Spain and India sign organ donation pact


THE DIRECTOR General of the National Transplant Organisation (ONT), Beatriz Domínguez-Gil and the Indian Ambassador to Spain, Venkatesh Varma, signed a collaboration agreement on last week at the headquarters of the ONT, under which Spain will advise the Indian health authorities on the issue of donation and transplantation.

The agreement includes support to create strategies, the creation of networks for the availability of organs and tissue, transportation and transplantation, bio-monitoring and organ quality assurance, among other aspects. Spain will also train healthcare professionals as transplant coordinators.

For its part, India undertakes to set up a National Register for the donation and transplantation of organs, in line with the standards of the Global Observatory on Donation and Transplantation managed by the ONT, upon appointment by the WHO. The agreement, which includes a monitoring committee, has an initial duration of five years, which may then be extended.

Following the signing of the agreement, Beatriz Dominguez-Gil confirmed, before representatives of the Indian Embassy in Spain, the firm commitment of the ONT to “continue contributing to the international reputation of the ‘Spain Brand’ through the dissemination of the Spanish transplantation model. Sharing knowledge and experiences with other countries from what we have learnt in recent years forms part of the DNA of the ONT”, she stressed.

India, which has more than 1.3 billion inhabitants, has a great potential to develop a donation and transplantation system, based on the principles of the Spanish model, which will allow the needs of many of its patients to be dealt with. At present, it performs live donor transplants, but deceased donor transplants are almost non-existent.


At around the same time, Spanish Prime Minister Mariano Rajoy, received his Indian counterpart, Narendra Modi, at the Moncloa Palace. Having welcomed him and thanking him for making his visit to Spain, he announced the signing of a document to serve as a guide to develop “relations at a political, security, economic, scientific and technology level”.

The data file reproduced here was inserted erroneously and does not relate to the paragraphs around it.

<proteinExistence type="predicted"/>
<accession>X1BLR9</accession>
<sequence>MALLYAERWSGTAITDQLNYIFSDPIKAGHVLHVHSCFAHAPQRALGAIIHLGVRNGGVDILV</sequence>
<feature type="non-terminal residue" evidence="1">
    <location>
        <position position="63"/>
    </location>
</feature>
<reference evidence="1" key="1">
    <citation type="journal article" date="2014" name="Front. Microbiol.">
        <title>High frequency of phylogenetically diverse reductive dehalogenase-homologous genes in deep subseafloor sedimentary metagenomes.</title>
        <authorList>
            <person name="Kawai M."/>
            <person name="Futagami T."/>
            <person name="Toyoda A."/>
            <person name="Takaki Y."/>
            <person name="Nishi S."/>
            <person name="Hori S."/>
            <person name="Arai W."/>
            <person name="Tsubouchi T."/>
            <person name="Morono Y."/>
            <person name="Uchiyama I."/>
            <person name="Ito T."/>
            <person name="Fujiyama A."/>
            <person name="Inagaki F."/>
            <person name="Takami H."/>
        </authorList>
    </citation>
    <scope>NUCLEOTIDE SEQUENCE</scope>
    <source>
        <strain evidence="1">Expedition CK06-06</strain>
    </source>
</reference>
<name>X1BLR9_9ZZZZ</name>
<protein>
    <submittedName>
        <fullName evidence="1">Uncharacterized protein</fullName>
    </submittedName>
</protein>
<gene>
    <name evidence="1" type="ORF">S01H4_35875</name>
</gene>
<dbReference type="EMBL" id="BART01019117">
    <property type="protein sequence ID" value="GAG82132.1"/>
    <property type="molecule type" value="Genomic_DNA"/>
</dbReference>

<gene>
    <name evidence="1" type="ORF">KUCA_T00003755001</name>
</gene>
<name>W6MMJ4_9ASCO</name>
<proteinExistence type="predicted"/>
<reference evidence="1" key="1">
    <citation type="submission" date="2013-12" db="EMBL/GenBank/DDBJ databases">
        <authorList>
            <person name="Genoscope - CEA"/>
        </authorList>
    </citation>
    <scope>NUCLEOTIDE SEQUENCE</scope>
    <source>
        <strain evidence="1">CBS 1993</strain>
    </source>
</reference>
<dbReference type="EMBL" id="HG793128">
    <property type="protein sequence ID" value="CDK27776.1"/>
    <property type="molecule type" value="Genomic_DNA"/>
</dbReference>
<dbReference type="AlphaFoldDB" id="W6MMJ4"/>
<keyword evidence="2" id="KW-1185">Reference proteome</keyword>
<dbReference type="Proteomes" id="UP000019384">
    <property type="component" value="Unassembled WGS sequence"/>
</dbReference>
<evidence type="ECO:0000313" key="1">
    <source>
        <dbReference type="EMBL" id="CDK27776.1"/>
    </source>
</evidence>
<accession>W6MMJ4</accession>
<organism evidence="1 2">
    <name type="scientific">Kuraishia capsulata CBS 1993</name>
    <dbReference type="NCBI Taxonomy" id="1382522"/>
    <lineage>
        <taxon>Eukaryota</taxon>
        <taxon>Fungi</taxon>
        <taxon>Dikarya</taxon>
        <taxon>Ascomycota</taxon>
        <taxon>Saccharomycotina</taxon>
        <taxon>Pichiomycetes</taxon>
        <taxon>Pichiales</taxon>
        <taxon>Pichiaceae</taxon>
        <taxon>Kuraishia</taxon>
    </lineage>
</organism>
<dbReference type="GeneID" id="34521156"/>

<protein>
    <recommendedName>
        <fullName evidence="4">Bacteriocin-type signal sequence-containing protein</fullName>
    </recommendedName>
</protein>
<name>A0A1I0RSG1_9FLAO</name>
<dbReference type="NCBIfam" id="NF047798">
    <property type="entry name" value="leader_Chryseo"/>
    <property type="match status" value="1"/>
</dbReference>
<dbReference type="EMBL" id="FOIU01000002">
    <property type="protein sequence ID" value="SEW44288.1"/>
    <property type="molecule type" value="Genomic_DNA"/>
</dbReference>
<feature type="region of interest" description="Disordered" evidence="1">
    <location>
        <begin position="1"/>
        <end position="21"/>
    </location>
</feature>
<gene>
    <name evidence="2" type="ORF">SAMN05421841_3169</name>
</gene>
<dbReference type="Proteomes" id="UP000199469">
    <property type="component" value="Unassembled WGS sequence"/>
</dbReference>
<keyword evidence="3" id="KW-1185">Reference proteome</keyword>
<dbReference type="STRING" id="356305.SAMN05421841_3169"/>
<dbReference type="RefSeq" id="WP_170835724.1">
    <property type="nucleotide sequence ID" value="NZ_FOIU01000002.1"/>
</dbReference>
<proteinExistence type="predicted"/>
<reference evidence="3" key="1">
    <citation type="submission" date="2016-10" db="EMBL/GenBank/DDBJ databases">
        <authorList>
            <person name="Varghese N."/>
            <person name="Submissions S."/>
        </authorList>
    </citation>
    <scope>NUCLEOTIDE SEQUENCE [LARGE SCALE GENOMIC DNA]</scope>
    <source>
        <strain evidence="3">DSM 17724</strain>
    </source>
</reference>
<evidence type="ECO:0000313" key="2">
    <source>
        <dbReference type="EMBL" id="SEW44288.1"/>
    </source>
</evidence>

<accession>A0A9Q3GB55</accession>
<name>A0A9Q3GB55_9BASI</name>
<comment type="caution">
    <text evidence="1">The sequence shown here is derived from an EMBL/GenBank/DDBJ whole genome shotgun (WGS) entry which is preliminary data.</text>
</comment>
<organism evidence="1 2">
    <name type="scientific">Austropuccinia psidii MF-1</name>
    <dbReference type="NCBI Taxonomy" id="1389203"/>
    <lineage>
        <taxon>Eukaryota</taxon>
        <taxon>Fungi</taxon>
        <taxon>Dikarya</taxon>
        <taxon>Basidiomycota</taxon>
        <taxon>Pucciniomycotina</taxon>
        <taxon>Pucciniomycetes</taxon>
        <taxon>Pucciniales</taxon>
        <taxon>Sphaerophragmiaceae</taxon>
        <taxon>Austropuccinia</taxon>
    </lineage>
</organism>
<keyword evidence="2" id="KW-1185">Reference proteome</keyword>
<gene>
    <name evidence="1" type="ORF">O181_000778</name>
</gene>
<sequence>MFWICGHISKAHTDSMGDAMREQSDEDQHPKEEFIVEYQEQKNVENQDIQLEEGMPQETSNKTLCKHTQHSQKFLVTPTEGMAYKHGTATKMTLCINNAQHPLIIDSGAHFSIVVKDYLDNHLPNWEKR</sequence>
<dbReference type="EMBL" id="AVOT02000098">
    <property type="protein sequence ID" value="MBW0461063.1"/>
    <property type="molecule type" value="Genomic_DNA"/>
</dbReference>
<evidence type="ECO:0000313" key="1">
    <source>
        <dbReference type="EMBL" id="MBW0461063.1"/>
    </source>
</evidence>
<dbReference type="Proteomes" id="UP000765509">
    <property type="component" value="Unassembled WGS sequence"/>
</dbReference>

In his speech, Mariano Rajoy praised the Indian Prime Minister for the “broad raft of economic reforms” he is pushing through in his country to ensure “good governance” and “a more developed and knowledge-based economy”.

Rajoy underlined the importance of India for Spain, as shown by the fact that it is Spain’s third largest trading partner in Asia. He also highlighted that “bilateral relations are on the rise and increasingly better”, and thus hopes that the visit by the Indian Prime Minister to this country will serve to boost this collaboration even further.

Mariano Rajoy also announced the signing of a document to serve as a guide “to develop relations at a political, security, economic, scientific and technology level”, and also reported that, during the bilateral meetings to be held other issues on the international agenda were addressed as well as purely bilateral issues.

Prime Minister Modi, as well as thanking Mariano Rajoy for his “warm welcome”, expressed his interest in tackling issues with the Government of Spain relating to the global and European situations and international terrorism.

On another note, Mr Modi claimed that the economic progress in India, “a huge country”, offers many opportunities and, to that end, invited Spanish companies to take part in the renewal and modernisation of infrastructures, sectors in which Spain is “highly competent at a global level”.